Sunday, January 06, 2008

Book Review: The Abstinence Teacher

The premise of this book seemed interesting enough for me to put it on my wish list for Christmas. A high school sex-ed teacher gets in trouble when she tells one of her students that "some people enjoy it" ("it" being oral sex). The girl's parents are members of a local evangelical church and they take offense, threatening a lawsuit. (Although I couldn't figure out what they would be suing over, myself.) So the school caves and changes its sex-ed curriculum to an abstinence-based program.

The teacher, Ruth, is a divorced mother of two, and her youngest daughter just happens to have a new soccer coach who is a member of the church. The two of them get into an argument on the soccer field one day when Tim, the coach, leads a prayer with all of the girls on the team.

I can see where the author was going with this book by pitting these two opposites against each other, and I think he did a very good job. It was particular interesting to me because Ruth was fairly conservative in her own life, while Tim was an ex-drug addict and musician who lived the "good life" for most of his adult life. Both characters were developed pretty thoroughly, although at times I felt like the people in Tim's life were pretty cliched at times. Tim and his wife Carrie were perhaps the exception to that.

I was pretty bothered by the religious tone in the book, mainly because the religious characters came across as rather crazy—especially Pastor Dennis, the church leader. But I think that was kind of the point. I found myself getting pretty upset over the things that were happening, and I was glad to see that Tim eventually started to open his eyes to the obsessive control that Pastor Dennis seemed to want to have over his life. I have to say, however, that it took a while for me to see all of the church-based stuff as something more than hyperbole, because I grew up in an inclusive Christian environment that has it's problems but was nothing like that. In the end the way that this book made me evaluate my own upbringing and how the Adventist church differs from these Evangelical churches was one of the best things about reading the book.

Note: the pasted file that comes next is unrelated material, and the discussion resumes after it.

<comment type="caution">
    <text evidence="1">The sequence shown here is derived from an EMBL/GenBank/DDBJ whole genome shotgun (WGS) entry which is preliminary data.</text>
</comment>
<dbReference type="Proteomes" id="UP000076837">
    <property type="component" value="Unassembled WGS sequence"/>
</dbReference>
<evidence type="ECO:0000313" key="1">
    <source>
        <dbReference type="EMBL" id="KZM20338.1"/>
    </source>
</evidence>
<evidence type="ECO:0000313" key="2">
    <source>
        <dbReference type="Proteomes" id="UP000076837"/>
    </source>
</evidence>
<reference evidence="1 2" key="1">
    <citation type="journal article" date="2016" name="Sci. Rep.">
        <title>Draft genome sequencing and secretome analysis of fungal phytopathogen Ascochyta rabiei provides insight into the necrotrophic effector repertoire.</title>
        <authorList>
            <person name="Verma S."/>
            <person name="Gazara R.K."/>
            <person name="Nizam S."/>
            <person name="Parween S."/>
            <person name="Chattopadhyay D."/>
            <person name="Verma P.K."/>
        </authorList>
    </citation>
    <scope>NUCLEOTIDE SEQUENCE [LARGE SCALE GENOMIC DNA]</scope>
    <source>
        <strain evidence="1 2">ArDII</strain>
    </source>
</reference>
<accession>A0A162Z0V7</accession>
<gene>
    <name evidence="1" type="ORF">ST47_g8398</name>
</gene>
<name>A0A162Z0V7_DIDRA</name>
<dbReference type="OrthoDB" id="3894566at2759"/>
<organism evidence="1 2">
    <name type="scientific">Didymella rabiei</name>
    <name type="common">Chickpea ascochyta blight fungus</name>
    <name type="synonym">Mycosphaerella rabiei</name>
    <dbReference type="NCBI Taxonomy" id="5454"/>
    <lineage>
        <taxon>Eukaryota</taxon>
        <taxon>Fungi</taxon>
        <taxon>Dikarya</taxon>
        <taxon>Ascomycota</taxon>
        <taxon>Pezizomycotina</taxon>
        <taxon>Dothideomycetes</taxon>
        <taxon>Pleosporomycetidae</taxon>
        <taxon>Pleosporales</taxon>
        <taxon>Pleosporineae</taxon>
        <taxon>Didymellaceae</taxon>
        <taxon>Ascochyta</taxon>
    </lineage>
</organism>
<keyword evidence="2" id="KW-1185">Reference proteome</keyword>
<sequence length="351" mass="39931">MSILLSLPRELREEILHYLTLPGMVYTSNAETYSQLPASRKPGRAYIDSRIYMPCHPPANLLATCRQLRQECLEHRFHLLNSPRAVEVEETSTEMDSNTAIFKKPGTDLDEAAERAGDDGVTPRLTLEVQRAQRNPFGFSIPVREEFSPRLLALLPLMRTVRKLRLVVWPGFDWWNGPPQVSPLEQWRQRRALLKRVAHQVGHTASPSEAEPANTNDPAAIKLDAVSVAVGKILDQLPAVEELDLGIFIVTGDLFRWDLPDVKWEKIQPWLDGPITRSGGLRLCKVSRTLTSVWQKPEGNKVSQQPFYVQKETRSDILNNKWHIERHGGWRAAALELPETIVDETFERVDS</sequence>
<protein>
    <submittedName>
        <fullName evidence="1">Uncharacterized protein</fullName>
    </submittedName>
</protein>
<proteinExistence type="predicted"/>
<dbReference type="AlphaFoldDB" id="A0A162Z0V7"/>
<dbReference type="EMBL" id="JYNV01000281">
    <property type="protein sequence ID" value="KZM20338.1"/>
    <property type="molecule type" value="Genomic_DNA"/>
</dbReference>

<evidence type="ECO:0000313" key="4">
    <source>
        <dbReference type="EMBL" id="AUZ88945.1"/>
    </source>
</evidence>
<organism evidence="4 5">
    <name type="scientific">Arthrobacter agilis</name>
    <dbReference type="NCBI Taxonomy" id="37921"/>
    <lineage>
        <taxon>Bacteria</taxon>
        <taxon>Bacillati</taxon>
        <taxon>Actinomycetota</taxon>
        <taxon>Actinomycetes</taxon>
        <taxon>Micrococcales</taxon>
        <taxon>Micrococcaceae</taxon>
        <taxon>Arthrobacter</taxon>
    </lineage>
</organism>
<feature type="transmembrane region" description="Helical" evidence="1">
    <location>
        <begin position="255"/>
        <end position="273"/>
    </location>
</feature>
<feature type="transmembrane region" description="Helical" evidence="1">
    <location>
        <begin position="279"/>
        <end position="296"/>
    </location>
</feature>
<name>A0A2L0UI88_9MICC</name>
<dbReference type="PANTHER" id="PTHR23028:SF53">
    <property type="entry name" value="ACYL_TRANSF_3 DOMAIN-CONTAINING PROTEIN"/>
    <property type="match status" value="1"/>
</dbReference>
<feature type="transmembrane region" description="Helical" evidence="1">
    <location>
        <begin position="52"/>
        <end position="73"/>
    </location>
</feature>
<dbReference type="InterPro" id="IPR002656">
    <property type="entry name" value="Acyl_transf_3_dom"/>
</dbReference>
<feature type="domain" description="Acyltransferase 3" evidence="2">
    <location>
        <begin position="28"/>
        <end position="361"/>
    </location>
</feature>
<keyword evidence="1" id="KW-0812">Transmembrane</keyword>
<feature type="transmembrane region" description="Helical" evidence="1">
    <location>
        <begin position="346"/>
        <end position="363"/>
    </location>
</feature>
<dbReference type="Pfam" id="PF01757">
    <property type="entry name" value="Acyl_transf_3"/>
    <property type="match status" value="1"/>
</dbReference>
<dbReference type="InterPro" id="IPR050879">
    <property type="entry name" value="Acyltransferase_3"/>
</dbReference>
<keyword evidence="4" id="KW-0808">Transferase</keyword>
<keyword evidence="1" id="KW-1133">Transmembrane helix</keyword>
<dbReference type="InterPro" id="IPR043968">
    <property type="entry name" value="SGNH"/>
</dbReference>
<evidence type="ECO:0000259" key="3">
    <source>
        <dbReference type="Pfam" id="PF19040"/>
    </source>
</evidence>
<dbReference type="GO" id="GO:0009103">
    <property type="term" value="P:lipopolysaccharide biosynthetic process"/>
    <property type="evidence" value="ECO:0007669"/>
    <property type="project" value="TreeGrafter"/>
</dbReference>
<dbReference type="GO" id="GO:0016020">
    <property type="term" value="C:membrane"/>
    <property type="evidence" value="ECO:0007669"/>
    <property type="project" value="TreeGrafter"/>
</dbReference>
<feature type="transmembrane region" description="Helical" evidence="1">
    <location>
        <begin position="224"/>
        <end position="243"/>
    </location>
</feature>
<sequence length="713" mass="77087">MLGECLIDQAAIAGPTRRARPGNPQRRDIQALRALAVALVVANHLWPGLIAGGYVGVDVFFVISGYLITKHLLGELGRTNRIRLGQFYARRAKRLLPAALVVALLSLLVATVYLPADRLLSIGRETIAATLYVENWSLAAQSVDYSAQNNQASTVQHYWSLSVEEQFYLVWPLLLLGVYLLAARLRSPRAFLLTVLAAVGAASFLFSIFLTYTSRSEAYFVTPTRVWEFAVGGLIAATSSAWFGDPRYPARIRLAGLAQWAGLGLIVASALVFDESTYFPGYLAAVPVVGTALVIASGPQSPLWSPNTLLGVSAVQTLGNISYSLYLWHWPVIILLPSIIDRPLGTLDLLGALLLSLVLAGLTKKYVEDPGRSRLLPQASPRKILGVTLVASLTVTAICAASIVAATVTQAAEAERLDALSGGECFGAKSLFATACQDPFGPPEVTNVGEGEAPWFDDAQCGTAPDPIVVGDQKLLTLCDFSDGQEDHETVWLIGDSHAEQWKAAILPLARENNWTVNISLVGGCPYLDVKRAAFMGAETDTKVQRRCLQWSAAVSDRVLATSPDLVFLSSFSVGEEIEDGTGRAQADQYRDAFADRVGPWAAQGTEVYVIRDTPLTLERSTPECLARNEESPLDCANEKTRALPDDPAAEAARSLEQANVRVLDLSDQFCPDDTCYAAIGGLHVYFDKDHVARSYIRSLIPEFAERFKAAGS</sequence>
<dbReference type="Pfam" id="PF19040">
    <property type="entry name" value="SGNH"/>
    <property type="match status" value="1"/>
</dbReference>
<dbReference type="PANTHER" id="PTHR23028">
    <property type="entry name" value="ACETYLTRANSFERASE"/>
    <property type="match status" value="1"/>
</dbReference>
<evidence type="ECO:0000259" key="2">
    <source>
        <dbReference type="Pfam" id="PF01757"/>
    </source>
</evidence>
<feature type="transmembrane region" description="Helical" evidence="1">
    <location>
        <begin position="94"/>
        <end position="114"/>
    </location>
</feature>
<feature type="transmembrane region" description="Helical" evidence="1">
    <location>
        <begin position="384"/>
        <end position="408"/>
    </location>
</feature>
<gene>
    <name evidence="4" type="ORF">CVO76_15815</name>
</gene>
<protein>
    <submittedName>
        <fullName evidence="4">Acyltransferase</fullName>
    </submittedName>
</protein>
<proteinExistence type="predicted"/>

It wasn't hard to tell how the author felt about what he was writing about, but I did appreciate that way that he didn't make a villain out of Tim. In fact, he did a really good job of showing his humanness and how even Christians struggle sometimes. Unfortunately for Tim he didn't seem to realize that himself, and his pastor didn't do a very good job of helping him see that, either. I would say that an overarching theme I took from this book is that these kind of churches really appeal to certain people—damaged people who can't seem to get control over their lives and so who then need rigid rules in order to feel like they are finally doing something right.

My biggest complaint with this book was the ending. It felt really abrupt, even though certain events had been set in motion alerting the reader to what would eventually happen. Also I couldn't buy into any attraction between Tim and Ruth, primarily because I felt like Ruth could do a lot better than Tim, who obviously had his own issues to work through before he should even think about being in another relationship. I have to say that the author's writing style was a little too matter-of-fact for me. Don't get me wrong, it was good, but his strengths lie in plotting and characterizations rather than actually writing style.

Lindsey's Grade: B-

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